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Tomorrow morning, it is ask the editor time in Phoenix, as I head out to speak to a conference of folks engaged in training managers and leaders of energy companies.

Here are the questions they would like addressed.

1.       Martin, you spend a considerable amount of time interviewing and talking to many of the top executives of our country’s largest power generating companies – are there any common concerns or frustrations that they voice, or does it vary from company to company?

2.       Martin, in your research of the American Energy Industry, have you come across any large Corporations or Markets that would be threatened by an Energy Policy that proposes Energy independence from outside nations?

3.       With the advent of all this domestic natural gas becoming available through new drilling techniques, and the numerous uncertainties still associated with building nuclear power plants, what do you foresee as the future of nuclear power in the USA?

4.       Martin, put you on the spot here – are there really any major differences between what a newly elected Republican or Democratic administration would do in regards to a national energy policy?

5.       Martin, what percentage of our electric power do you believe is a reasonable number that this country can generate from “renewables” by the year 2020?

6.       Martin, assuming that battery technology improves to the point where electric vehicles can compete with internal combustion engine vehicles without government subsidies, and sales take-off; do you believe our electric infrastructure, as is, could meet this new demand for electric power?

7.       If you were King, would you proactively make changes to our national energy policies, or would you simply let the financial markets shape our path forward?

8.       Your thoughts on the future of coal fired power plants as part of our nation’s energy mix going forward.

9.       Who are the major lobbyists in DC influencing our energy policy today 

I have many thoughts I would like to share with them.

What about you? Do you have some insights you would like to put before them?

3847 Views Comments 4 Comments Comments Add Comment Author BioAuthor Bio
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member photo I agree if battery developement performance improves alternative energy will go souring. A
New company Liquid Battery has had some great advancements in this field!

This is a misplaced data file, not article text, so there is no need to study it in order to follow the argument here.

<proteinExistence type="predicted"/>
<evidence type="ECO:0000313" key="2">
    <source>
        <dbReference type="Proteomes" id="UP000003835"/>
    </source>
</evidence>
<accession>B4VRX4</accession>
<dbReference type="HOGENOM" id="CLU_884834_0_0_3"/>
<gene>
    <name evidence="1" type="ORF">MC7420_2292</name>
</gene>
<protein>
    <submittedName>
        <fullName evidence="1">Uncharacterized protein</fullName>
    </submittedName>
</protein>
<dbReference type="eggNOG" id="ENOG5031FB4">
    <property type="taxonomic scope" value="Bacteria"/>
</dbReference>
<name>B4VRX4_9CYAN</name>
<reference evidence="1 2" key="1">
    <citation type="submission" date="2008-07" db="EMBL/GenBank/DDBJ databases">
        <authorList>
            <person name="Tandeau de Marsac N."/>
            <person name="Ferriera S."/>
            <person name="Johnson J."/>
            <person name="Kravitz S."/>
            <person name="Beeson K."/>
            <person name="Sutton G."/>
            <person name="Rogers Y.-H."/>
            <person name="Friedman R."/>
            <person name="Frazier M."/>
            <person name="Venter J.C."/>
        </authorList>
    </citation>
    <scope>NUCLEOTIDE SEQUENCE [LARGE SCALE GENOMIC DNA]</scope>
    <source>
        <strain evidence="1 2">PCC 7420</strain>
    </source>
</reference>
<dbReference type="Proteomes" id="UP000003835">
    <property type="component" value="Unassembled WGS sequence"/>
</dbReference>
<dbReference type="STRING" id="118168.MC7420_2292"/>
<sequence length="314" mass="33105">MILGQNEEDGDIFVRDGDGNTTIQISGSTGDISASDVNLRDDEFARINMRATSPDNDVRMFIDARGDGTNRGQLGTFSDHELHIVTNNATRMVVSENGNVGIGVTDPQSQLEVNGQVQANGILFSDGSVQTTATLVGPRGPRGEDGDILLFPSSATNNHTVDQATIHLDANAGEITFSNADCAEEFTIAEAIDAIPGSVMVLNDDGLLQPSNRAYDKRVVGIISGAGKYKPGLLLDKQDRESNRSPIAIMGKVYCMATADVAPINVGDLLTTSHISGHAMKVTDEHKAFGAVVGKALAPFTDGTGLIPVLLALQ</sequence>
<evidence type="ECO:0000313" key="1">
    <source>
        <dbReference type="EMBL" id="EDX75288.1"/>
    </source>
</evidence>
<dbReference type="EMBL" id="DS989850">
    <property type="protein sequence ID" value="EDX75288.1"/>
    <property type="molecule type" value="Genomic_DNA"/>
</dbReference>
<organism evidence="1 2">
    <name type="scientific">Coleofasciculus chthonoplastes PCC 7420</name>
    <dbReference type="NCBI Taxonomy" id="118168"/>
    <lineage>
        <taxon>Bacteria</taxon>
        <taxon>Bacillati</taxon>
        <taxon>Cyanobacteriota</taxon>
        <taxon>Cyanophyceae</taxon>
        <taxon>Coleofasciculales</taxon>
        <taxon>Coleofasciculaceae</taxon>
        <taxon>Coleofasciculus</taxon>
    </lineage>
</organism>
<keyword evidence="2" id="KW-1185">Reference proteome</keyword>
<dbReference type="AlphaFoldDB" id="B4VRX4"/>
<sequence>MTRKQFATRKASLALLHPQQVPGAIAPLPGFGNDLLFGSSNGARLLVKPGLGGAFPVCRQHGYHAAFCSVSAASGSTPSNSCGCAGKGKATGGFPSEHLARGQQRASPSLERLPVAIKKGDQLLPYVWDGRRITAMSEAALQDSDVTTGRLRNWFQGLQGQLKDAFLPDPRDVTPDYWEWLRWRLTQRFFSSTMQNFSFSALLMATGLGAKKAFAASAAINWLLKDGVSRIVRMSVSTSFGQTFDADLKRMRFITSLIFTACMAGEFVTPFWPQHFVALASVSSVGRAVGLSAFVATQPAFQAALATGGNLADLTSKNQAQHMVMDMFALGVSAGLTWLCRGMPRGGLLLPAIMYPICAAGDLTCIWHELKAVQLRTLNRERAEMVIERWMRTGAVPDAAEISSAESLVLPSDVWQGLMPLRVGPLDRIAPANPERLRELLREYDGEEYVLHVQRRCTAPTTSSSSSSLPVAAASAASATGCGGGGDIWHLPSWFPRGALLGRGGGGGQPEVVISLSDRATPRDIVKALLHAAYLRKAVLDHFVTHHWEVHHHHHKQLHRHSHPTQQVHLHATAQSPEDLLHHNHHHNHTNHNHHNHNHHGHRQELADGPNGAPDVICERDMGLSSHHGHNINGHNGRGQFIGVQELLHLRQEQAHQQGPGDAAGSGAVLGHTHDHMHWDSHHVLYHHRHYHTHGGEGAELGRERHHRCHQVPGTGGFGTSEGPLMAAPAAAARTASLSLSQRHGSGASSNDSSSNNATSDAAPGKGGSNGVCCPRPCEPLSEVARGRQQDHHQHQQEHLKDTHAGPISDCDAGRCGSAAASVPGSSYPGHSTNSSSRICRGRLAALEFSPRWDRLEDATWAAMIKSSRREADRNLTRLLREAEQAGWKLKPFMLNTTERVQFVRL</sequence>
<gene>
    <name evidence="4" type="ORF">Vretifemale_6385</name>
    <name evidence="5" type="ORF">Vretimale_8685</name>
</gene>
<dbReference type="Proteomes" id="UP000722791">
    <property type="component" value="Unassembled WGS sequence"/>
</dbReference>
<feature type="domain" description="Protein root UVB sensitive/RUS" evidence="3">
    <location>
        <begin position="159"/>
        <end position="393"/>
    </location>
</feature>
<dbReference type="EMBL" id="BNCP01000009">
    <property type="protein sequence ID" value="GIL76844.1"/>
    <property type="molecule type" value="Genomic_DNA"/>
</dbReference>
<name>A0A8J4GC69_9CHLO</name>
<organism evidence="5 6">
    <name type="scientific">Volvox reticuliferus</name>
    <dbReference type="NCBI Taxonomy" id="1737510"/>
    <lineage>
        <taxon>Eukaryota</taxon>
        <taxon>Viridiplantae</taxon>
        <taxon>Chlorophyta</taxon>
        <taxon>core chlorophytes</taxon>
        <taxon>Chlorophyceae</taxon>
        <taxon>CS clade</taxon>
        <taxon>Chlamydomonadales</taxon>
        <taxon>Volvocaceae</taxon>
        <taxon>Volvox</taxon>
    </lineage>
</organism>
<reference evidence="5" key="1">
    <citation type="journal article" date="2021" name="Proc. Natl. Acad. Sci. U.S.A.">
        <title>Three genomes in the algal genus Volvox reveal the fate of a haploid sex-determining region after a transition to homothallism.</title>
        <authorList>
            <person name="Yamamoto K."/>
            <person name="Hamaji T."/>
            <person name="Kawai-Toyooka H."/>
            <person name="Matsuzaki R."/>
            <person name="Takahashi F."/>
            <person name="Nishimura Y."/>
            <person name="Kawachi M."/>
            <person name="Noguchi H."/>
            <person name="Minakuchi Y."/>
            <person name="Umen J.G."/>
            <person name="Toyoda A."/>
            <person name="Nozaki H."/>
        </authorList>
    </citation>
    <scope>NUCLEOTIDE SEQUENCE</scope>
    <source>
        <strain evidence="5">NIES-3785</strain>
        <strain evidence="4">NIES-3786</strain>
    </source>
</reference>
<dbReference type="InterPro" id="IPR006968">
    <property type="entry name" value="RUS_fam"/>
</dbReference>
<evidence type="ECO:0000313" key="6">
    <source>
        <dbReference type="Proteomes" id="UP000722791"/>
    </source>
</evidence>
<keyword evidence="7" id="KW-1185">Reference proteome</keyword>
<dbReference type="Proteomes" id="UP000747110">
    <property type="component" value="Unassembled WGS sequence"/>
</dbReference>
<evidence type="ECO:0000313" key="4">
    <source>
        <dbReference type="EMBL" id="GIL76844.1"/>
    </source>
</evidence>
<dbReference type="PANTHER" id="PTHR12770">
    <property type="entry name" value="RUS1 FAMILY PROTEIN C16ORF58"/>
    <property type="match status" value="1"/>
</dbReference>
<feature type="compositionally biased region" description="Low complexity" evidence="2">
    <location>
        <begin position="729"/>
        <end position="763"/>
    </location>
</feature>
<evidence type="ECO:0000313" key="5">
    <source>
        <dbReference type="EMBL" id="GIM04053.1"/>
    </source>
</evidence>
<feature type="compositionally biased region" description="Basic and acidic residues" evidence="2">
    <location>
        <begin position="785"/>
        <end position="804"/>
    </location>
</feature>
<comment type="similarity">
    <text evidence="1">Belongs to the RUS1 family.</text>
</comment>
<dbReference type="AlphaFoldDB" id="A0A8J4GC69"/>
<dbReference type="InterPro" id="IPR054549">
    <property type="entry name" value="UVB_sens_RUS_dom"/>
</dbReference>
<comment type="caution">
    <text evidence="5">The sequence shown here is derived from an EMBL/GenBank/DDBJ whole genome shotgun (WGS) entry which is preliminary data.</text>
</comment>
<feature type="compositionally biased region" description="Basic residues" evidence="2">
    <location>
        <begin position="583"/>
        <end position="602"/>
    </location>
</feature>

Tom
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# Posted By Tom Lyons | 5/18/12 2:31 PM | Report This Comment as Foul/Inappropriate
member photo Company is actually called LMBC Liquid metal battery Corp

tom
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# Posted By Tom Lyons | 5/18/12 2:45 PM | Report This Comment as Foul/Inappropriate
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# Posted By KARI KARAJAOJA | 6/30/12 12:16 AM | Report This Comment as Foul/Inappropriate
member photo All good questions, Martin. For what it's worth, here are some of my thoughts;

1. Lack of a coherent energy policy has to be very frustrating for utility executives. Long range planning has to be tough in that kind of an environment. For instance, are we looking at air emissions on a regional basis or not?

2. Define "threatened"? Most large energy companies are multinationals at this point-they can be flexible when it comes to investing resources. Personally, I have difficulty with us relying on Venezuela for a large portion of our oil (and our reliance on low prices).

3. With gas prices this low (and expectations that this will continue), nuclear will be hard to justify on an economic basis. For that matter, renewables are threatened by low cost gas as well.

I have been looking at the very small thermal nuclear technologies, maybe a glimmer of hope there. Want to put the nuclear power pack that's on the Mars rover in your garage? If you get 'off the grid' forever?

4. My guess is renewable subsidies are more likely to cease under a Republican administration. Is Obama ready to take on the big oil subsidies after the election?

5. Probably in the 15-20% range by 2020-

6. Yes, if real time pricing becomes widespread. Most will charge cars at night, and drive them during the day-right? Peak demand between 10:00P and midnight?

7. As I mentioned earlier, energy independence is a path we should continue on. The qualifier is at a reasonable cost.

The second issue is letting the financial industry set market prices for power. Everyone needs energy. The economically disadvantaged are hurt more by high energy prices than average person. This is a problem that needs to be closely watched. There are some very good reasons why this industry is regulated.

8. Coal capacity will continue its downward trend. With low gas prices, perhaps a little quicker than otherwise.

9. No idea-but I'm sure my congressman and Senators know who they are.

Good luck. Hope this helps-
# Posted By Kevin Swartz | 9/13/12 6:25 PM | Report This Comment as Foul/Inappropriate
 
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